Recently, I have over and over again heard a small group of Iranians attack the National Iranian American Council (NIAC); each time with a new charge.
At an information meeting about Goli Ameri's new lobby group, they accused NIAC of being too critical of the Bush Administration. Iranian monarchists have for several years accused the organization of being a front for the mullahs. And of course, pro-Israeli neo-conservatives like Kenneth Timmerman have been on NIAC's case for calling for diplomacy with Iran.
So far so good. Any group that infuriates Goli Ameri, the neo-cons and the monarchists must be doing something right.
But then a few weeks ago, the pattern changed. I received an email from an organization claiming to work for human rights in Iran, asking me to call Amnesty International and demand that they boycott NIAC's conference on human rights in Congress. It would be a travesty, they said, for a panel on human rights to be moderated by anyone from NIAC.
The organization is called MEHR and from their website, they seemed to genuinely work for human rights. Their goal was to make sure that Alex Arriaga, the Director of Amnesty in Washington, would cancel her participation in NIAC's conference.
Their arguments made sense, so I sent the email around and a real buzz was created. Amnesty was probably flooded with more than 1,000 calls because it was quite difficult to get through when you called. Later, the neo-cons jumped on the bandwagon when Kenneth Timmerman started to urge his followers (mostly monarchists) to call Amnesty as well.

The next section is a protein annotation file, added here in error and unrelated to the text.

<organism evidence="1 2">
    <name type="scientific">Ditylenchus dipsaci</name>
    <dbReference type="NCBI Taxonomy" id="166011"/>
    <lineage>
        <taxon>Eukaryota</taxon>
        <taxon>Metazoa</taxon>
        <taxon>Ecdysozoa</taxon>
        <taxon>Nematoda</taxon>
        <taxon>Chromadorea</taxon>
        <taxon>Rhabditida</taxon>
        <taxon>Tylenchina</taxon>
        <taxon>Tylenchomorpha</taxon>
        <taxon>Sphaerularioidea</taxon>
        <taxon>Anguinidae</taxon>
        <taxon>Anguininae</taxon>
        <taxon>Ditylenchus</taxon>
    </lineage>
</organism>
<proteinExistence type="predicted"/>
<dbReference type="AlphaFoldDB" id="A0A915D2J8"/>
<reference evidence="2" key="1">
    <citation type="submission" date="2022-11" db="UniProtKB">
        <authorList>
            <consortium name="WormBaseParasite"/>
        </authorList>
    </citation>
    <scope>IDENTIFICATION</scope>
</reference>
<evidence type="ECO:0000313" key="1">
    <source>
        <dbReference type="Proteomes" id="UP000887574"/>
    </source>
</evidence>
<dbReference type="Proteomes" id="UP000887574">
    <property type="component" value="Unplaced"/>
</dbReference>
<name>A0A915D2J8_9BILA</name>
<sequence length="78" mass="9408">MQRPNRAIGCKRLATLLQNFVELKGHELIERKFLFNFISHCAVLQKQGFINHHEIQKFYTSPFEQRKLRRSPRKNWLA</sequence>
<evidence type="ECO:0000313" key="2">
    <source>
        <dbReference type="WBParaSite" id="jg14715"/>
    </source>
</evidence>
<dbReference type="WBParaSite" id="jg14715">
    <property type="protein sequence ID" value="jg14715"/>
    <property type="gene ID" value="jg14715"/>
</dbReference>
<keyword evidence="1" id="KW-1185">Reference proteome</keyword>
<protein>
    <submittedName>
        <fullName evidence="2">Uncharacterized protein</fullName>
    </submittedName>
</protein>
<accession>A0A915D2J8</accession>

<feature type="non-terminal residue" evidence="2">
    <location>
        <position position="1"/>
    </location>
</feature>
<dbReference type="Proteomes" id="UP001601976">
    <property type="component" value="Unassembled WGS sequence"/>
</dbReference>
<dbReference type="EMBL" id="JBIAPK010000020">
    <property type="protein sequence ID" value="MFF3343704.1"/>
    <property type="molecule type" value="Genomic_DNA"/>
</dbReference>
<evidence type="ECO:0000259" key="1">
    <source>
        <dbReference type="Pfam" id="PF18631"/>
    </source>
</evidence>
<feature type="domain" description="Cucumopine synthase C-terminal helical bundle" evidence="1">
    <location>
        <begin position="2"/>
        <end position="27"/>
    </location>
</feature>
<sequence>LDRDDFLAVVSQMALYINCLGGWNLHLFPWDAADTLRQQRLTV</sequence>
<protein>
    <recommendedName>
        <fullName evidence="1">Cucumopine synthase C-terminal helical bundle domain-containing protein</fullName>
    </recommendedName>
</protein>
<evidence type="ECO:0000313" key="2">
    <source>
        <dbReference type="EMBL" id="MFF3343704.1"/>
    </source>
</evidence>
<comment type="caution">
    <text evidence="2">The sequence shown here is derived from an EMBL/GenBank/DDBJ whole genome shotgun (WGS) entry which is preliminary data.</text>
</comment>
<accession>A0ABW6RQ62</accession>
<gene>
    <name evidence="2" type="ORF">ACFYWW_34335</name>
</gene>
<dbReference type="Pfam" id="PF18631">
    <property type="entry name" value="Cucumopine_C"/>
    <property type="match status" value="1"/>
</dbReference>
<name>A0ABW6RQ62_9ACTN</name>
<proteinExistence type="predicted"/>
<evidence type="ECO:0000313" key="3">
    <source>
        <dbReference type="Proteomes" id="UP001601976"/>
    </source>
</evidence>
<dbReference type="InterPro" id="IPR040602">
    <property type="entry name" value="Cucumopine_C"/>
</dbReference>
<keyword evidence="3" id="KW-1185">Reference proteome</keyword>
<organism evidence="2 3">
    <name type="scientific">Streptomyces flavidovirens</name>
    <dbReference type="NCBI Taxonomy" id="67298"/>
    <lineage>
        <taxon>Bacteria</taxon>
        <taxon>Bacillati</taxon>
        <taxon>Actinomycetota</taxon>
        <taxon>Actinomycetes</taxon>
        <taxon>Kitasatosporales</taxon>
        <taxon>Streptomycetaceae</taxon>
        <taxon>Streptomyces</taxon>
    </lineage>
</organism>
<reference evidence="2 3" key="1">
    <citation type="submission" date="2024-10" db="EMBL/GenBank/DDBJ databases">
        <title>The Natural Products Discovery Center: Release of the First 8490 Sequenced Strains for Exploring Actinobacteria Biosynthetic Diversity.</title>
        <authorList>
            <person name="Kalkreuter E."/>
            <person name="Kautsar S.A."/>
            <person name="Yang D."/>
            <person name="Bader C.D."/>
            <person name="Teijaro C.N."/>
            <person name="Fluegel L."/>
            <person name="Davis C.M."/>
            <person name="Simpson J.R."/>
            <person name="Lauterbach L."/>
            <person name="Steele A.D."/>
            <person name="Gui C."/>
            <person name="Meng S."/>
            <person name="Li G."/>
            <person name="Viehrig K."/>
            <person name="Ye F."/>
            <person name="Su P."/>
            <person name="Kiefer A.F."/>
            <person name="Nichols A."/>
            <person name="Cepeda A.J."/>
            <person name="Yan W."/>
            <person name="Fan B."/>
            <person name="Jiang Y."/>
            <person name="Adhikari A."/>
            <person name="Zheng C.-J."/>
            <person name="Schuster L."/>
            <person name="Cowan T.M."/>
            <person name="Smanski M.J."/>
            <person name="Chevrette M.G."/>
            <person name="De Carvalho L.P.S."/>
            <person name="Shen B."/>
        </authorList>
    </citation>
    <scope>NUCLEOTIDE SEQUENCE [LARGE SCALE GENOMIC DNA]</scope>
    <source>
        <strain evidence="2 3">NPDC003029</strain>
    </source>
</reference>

The more I got involved in the campaign though, the more I felt that the whole thing was kind of bizarre. I mean, if one is in favor of human rights, then who is better to speak on the subject than Amnesty? And the more I saw Timmerman's face involved in it, the less passionate I became. Clearly he didn't care about human rights in Iran, he was only in the campaign for his devotion to Israel.
By the time of the conference, I actually hoped that Amnesty would show up. And indeed they did. I had RSVPed for the conference early on and was lucky enough to get in, even though I arrived late. The room was packed and I came in just as the Amnesty representative started to speak (clearly, the campaign to stop her participation was a major failure).
She blasted the hell out of the mullahs for all their human rights violations. Next spoke an elderly gentleman from Human Rights Watch, who also criticized the regime, though he spent most of his time arguing that the Bush Administration's policies had made the work of human rights activists in Iran all the more difficult. Fair enough, I thought.
After that, a few members of Congress spoke who criticized the mullahs as well as President Bush's policies on Iran. The moderator from NIAC, Titra Parsi, asked some very tough questions but played otherwise a rather small role in the event.
All in all, it was actually a very good event. Quite balanced and definitely not sympathetic to the mullahs. I felt really bad as I left for having played a small role seeking to undermine it. But I never got a chance to explain myself to Arriaga. And I didn't want to say anything to the NIAC people there because I had no clue how they would react.
As I was leaving the room and entering the hallway, an Iranian women approached me and demanded to know what had happened at the conference. She had apparently not RSVPed and was not let in as a result. She handed me the same email I had sent around myself.
I tried to explain to her the points Arriaga made about Iran's violations, but she kept interrupting me to ask whether the regime had been defended. "Akhonha ra defa kardan?," she kept on asking. I kept trying to explain that the panel was actually quite critical of the mullahs, but she refused to listen.
Eventually, I gave up and just walked away. She hadn't been in the room but she spoke to me as if she knew more about the event than I did. It was a lot of hoopla over nothing.�
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